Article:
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Under the Influence

When conformity works for good

This week, I’ve asked my friend Jamil Zaki to share his tip of the week.

If imitation is the sincerest form of flattery, my three-year-old really lays it on thick for her big sister. She wears the same clothes, reads the same books, sings the same songs, and even tries to finish her sister’s sentences. I often try to convince my younger kid to think for herself—and she often does—but recently, I stopped myself, realizing how lucky she is to have a kind, compassionate, creative big sibling to walk alongside.

Conformity gets a bad rap. It conjures up images of peer pressure and bullying, driven by our unscratchable itch to fit in. Yet there’s almost nothing more human. We are a herd species, and throughout our history, societies have succeeded by cooperating and coordinating. As such, one of our most powerful instincts is to be part of something greater than ourselves—to find where others are and join in.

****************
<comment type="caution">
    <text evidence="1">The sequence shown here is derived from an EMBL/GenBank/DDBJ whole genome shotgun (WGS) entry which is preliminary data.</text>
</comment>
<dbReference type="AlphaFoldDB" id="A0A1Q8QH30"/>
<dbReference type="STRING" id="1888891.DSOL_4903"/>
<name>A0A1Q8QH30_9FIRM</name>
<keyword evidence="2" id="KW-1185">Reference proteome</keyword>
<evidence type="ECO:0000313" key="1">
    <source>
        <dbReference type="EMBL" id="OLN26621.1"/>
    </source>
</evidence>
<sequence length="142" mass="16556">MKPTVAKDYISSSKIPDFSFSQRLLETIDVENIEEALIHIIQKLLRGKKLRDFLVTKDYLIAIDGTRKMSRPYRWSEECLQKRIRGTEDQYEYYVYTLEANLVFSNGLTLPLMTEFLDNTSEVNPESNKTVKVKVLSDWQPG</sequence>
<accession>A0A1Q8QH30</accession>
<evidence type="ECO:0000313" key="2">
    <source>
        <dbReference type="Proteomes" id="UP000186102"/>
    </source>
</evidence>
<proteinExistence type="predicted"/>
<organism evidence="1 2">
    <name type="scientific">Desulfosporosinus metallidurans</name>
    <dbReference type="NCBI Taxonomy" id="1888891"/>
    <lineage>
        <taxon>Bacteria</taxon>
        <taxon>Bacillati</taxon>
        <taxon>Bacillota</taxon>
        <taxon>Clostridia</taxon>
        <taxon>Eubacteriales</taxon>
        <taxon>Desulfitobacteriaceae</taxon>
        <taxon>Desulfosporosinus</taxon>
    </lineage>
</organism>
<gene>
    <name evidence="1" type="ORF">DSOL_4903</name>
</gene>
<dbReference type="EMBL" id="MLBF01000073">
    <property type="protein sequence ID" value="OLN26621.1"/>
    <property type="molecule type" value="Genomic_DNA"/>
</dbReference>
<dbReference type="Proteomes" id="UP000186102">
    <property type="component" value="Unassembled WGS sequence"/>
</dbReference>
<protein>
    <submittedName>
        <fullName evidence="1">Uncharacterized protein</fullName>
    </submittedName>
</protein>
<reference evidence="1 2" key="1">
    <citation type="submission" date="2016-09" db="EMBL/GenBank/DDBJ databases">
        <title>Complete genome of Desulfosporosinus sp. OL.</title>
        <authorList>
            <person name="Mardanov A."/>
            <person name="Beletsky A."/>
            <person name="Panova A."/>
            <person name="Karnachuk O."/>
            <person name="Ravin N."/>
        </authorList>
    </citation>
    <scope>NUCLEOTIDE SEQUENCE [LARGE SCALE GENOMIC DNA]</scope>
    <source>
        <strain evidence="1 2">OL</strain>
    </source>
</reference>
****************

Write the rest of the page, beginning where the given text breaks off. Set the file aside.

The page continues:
Luckily, social influence can be a potent force for positive behaviors. People are more likely to vote and conserve energy when they see others around them do the same. Kindness and empathy are contagious as well. In one set of studies, my colleagues and I found that people who witnessed others donating to charity and expressing concern for others tended to follow suit. And a recent meta-study found that prosocial acts like helping and generosity spread across people.

What can you do with this information? First, remember that the people around you are part of your environment. Like the air you breathe and the food you eat, their opinions, attitudes, and actions work their way into you—so try to keep the healthiest company you can. Second, you should remember that you are someone else’s environment, and might have more power to affect them than you realize.

Don’t listen to voices just because they’re the loudest. Explain to the young people in your life that bullies and extremists take up more than their fair share of airtime, and they try to convince people that if they want to fit in, they must fall in line.

Do make kindness loud. When you elevate, celebrate, and highlight positive behaviors—in yourself and others—you also make those actions more likely to spread.

With kindness and gratitude,

Jamil Zaki, an associate professor of psychology at Stanford University, is the author of The War for Kindness: Building Empathy in a Fractured World.